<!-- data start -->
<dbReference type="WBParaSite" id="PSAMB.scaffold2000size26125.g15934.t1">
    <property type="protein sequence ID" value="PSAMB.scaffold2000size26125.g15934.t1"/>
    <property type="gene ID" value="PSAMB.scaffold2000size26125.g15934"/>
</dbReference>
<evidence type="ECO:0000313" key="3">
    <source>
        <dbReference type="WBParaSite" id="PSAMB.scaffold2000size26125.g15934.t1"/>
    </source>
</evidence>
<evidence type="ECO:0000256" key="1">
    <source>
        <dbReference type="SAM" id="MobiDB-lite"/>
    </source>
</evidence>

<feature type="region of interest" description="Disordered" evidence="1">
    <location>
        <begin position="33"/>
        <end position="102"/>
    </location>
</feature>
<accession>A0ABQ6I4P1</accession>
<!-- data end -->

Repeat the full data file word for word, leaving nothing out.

<dbReference type="WBParaSite" id="PSAMB.scaffold2000size26125.g15934.t1">
    <property type="protein sequence ID" value="PSAMB.scaffold2000size26125.g15934.t1"/>
    <property type="gene ID" value="PSAMB.scaffold2000size26125.g15934"/>
</dbReference>
<evidence type="ECO:0000313" key="3">
    <source>
        <dbReference type="WBParaSite" id="PSAMB.scaffold2000size26125.g15934.t1"/>
    </source>
</evidence>
<evidence type="ECO:0000256" key="1">
    <source>
        <dbReference type="SAM" id="MobiDB-lite"/>
    </source>
</evidence>

<feature type="region of interest" description="Disordered" evidence="1">
    <location>
        <begin position="33"/>
        <end position="102"/>
    </location>
</feature>
<accession>A0ABQ6I4P1</accession>